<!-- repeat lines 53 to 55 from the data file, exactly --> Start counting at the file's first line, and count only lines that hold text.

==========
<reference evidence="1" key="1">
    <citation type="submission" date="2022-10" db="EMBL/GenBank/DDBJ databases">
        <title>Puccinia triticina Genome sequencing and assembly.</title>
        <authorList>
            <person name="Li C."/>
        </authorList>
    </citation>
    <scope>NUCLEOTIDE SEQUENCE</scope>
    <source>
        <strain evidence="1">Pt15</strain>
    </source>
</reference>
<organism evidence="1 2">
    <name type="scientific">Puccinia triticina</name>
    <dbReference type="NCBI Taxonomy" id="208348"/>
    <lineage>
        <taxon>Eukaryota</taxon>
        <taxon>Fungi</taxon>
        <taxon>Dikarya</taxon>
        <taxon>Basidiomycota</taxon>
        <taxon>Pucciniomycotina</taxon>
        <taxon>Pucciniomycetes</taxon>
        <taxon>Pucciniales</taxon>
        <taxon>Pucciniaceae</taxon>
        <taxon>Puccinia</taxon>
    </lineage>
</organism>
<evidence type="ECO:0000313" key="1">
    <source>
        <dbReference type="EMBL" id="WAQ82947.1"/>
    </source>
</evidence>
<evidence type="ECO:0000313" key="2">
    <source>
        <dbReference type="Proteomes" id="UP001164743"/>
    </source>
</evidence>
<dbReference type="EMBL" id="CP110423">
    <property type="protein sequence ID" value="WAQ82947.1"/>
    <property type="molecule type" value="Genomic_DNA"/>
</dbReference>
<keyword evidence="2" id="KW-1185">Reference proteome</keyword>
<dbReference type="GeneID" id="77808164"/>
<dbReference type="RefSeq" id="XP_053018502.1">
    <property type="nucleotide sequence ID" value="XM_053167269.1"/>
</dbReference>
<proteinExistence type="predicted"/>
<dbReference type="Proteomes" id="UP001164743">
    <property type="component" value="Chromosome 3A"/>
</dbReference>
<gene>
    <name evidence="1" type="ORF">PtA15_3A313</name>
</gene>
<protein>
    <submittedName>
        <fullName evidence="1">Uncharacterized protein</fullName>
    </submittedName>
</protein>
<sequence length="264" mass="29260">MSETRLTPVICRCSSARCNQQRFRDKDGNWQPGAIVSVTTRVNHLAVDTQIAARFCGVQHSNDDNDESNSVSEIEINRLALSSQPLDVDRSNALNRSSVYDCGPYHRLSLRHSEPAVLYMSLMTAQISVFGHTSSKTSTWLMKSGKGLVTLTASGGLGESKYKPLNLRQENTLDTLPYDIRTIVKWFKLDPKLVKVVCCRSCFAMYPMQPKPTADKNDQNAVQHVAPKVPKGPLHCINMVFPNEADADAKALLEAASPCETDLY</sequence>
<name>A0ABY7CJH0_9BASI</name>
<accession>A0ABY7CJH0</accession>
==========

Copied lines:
</gene>
<protein>
    <submittedName>